So, the Habsburgs were genetically doomed forever by inbreeding, right?
Well, on July 4, 2011 died Franz Joseph Otto Robert Maria Anton Karl Max Heinrich Sixtus Xavier Felix Renatus Ludwig Gaetan Pius Ignatius von Habsburg , crown prince of the Austro-Hungarian Empire from 1916-18, who lived a model of a healthy, useful life, died at age 98. He stood against Hitler and Stalin, turned down the throne of Spain and recommended Juan Carlos instead, and served in the European Union parliament for decades. Otto von Habsburg was, by political inclination, ancestry, and family trade, a pan-Europeanist. His ancestor Charles V had ruled over more of Europe (and ruled rather conscientiously) than any man between Charlemagne and Napoleon.
Otto von Habsburg's last great contribution to European unity was cosponsoring the Pan-European Picnic on August 19, 1989 on the Austrian-Hungarian border, where the Soviet Empire sprang a terminal leak. By pre-arrangement with Hungarian authorities, the border gate in what we call "the Berlin Wall" (but which was actually 1800 miles long, running from the Baltic to the Aegean) was opened for three hours during Otto's picnic. Hundreds of East German tourists left the Warsaw Pact countries to join relatives in West Germany.
A few weeks after this genial occasion, the Hungarians decided to make it permanent and stopped stopping East Germans tourists from leaving Hungary for the West. Because there was no serious border control within the Warsaw Pact, a leak anywhere could eventually drain the Soviet Empire of its most valuable inmates. Eventually, the East Berlin authorities gave in on November 9, 1989 and told the wall guards to stop guarding.
Archduke von Habsburg was also a pundit whom I regularly read forty years ago. Charles A. Coulombe writes in Taki's Magazine in Death of an Imperial Pen Pal:
The San Fernando Valley in the 1970s was a very dull place. Hot and dusty, filled with lackluster architectural construction thrown together during the postwar housing boom, it was the last place I wanted to be.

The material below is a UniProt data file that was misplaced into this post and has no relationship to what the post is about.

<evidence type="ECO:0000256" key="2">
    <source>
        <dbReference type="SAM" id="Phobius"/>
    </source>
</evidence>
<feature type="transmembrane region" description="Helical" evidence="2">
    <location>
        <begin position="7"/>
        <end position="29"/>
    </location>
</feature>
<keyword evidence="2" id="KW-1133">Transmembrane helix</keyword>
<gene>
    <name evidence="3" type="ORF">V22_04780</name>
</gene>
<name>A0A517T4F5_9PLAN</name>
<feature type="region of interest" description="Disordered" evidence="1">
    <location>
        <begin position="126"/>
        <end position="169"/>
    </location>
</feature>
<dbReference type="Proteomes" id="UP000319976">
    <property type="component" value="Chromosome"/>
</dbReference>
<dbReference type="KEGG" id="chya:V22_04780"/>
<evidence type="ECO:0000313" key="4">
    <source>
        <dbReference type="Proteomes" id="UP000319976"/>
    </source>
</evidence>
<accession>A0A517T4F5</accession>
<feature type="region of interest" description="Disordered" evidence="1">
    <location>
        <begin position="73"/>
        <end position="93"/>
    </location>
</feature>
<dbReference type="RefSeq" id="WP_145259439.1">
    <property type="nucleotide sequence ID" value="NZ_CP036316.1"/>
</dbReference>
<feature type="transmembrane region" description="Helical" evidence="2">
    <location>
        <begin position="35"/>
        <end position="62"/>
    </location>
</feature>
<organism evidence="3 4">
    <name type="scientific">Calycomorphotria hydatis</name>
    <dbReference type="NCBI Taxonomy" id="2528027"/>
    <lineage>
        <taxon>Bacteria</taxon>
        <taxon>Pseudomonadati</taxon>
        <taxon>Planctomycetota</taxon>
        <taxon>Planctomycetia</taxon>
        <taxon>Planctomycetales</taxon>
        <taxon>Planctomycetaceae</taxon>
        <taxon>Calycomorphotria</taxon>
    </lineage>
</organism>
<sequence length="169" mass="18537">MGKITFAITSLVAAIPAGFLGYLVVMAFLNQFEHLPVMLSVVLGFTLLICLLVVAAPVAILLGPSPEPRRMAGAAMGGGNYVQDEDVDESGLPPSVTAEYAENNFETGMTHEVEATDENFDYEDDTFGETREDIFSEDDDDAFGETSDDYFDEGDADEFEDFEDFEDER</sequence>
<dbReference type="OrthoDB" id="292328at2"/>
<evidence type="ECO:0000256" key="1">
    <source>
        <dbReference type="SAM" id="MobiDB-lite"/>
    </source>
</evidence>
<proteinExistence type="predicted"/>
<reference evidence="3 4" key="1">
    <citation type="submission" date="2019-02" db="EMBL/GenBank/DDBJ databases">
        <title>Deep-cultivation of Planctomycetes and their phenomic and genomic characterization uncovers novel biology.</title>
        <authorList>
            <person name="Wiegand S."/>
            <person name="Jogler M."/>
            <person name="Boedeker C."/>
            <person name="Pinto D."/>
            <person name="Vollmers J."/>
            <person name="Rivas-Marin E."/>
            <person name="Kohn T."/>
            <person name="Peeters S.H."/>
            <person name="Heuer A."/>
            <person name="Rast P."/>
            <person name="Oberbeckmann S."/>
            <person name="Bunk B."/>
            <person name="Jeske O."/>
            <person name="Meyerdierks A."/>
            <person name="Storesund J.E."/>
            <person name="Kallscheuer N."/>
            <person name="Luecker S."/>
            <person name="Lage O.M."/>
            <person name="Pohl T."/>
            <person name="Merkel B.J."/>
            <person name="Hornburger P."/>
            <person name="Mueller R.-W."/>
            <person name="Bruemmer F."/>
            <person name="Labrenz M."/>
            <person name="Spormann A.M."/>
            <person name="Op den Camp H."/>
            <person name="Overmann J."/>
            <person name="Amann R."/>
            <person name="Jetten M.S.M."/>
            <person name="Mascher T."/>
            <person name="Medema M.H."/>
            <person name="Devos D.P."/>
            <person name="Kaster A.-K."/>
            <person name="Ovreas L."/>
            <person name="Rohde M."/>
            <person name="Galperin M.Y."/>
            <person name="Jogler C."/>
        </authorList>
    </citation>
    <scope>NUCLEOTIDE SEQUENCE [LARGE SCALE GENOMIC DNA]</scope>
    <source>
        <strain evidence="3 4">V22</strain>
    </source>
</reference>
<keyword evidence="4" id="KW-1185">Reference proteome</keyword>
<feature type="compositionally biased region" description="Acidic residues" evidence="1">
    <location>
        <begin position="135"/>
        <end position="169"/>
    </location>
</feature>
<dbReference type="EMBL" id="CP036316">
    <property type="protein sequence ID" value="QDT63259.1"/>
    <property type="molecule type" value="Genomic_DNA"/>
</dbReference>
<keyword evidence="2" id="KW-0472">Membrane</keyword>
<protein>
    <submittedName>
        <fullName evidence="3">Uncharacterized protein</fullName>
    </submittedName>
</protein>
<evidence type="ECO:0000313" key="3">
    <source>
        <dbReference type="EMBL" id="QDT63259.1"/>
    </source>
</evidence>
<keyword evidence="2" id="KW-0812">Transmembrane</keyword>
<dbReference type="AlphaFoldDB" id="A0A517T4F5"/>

Back in those far-off days, the LA Archdiocese’s paper, The Tidings, ran a column by the Archduke Otto von Habsburg, son of Austria-Hungary’s last Emperor-King.I read him, too. The Tidings' other columnist back when I was 12 was the almost as cosmopolitan Erik von Kuehnelt-Leddihn. We got a quality dose of high-brow Mittel-Europa punditry in the San Fernando Valley
The solution to the genetic woes of inbreeding is to stop inbreeding. Even a modest level of non-inbreeding quickly solves problems like sterility.
From Catholic News:
Otto, who stopped appearing in public after the death of his wife, Regina, last year, is survived by his younger brother, Felix, as well as 7 children, 22 grandchildren and 2 great-grandchildren.You can do some interesting calculations about average fertility per generation using the last paragraph in the obituaries of prominent people (although one caveat is that the obituaries give survivors, not total descendants). It would be interesting to build a model to predict the number of surviving descendants by generation of, say, people important enough to get their obituaries in the New York Times. Use as factors: date of birth, age at death, sex, career, number of marriages, etc.
Take the Archduke as an example. So, among his survivors, Otto had 7 children and an average of 3.14 surviving grandchildren per surviving child. But his 22 grandchildren have only 2 surviving great-grandchildren, so far, or 0.09 on average.
Talk about pedigree collapse.